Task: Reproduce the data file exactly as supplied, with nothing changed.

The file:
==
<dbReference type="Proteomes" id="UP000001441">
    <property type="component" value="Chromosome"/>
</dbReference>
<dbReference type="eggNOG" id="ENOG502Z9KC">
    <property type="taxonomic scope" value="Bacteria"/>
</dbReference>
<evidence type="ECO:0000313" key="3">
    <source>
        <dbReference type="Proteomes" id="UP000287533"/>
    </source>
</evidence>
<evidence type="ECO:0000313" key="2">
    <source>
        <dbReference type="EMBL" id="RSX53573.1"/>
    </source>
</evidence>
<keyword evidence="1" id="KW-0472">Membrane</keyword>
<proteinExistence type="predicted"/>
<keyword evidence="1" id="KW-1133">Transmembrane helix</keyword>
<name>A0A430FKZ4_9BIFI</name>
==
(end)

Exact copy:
<dbReference type="Proteomes" id="UP000001441">
    <property type="component" value="Chromosome"/>
</dbReference>
<dbReference type="eggNOG" id="ENOG502Z9KC">
    <property type="taxonomic scope" value="Bacteria"/>
</dbReference>
<evidence type="ECO:0000313" key="3">
    <source>
        <dbReference type="Proteomes" id="UP000287533"/>
    </source>
</evidence>
<evidence type="ECO:0000313" key="2">
    <source>
        <dbReference type="EMBL" id="RSX53573.1"/>
    </source>
</evidence>
<keyword evidence="1" id="KW-0472">Membrane</keyword>
<proteinExistence type="predicted"/>
<keyword evidence="1" id="KW-1133">Transmembrane helix</keyword>
<name>A0A430FKZ4_9BIFI</name>